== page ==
=head1 NAME
X<data structure> X<complex data structure> X<struct>

perldsc - Perl Data Structures Cookbook

=head1 DESCRIPTION

Perl lets us have complex data structures.  You can write something like
this and all of a sudden, you'd have an array with three dimensions!

    for my $x (1 .. 10) {
        for my $y (1 .. 10) {
            for my $z (1 .. 10) {
                $AoA[$x][$y][$z] =
                    $x ** $y + $z;
            }
        }
    }

Alas, however simple this may appear, underneath it's a much more
elaborate construct than meets the eye!

How do you print it out?  Why can't you say just C<print @AoA>?  How do
you sort it?  How can you pass it to a function or get one of these back
from a function?  Is it an object?  Can you save it to disk to read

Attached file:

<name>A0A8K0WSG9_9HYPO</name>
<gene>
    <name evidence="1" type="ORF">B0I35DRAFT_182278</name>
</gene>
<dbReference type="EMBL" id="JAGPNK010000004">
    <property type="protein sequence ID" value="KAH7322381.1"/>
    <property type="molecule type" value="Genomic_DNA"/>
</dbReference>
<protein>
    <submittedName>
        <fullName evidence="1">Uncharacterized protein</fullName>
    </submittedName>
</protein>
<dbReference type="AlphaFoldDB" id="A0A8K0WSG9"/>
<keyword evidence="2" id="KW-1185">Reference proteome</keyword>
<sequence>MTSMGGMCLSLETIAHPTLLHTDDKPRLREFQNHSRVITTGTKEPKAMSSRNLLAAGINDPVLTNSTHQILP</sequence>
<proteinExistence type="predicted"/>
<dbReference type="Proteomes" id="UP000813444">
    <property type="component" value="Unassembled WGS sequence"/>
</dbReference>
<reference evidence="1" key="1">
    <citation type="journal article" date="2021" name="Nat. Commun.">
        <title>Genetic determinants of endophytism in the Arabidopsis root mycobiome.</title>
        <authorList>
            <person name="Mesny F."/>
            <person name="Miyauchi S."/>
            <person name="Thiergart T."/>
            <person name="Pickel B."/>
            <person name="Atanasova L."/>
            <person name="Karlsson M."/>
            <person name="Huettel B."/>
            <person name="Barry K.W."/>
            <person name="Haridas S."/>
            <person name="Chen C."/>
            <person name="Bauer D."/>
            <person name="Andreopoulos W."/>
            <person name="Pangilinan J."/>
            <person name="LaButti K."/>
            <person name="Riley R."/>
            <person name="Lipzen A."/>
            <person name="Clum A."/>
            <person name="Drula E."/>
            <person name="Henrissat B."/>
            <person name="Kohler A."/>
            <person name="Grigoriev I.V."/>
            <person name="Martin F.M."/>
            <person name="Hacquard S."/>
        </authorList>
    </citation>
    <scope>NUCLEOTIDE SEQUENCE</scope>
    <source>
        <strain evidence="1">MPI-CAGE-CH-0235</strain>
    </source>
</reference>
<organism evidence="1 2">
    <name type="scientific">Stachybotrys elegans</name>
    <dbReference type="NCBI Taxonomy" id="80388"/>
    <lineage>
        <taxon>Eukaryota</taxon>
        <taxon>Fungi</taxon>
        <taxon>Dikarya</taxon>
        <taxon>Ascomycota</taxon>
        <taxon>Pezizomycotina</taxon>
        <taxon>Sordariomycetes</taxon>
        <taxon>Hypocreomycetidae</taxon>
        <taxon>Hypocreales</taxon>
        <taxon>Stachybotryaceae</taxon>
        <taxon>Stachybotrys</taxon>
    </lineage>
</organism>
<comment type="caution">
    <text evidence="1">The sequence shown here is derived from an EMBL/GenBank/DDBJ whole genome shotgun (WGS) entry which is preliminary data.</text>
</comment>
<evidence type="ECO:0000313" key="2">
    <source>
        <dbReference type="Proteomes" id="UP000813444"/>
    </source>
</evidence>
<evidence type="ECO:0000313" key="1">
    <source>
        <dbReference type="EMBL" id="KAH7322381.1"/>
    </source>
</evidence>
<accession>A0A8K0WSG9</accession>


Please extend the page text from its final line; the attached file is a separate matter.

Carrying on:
back later?  How do you access whole rows or columns of that matrix?  Do
all the values have to be numeric?

As you see, it's quite easy to become confused.  While some small portion
of the blame for this can be attributed to the reference-based
implementation, it's really more due to a lack of existing documentation with
examples designed for the beginner.

This document is meant to be a detailed but understandable treatment of the
many different sorts of data structures you might want to develop.  It
should also serve as a cookbook of examples.  That way, when you need to
create one of these complex data structures, you can just pinch, pilfer, or
purloin a drop-in example from here.

Let's look at each of these possible constructs in detail.  There are separate
sections on each of the following:

=over 5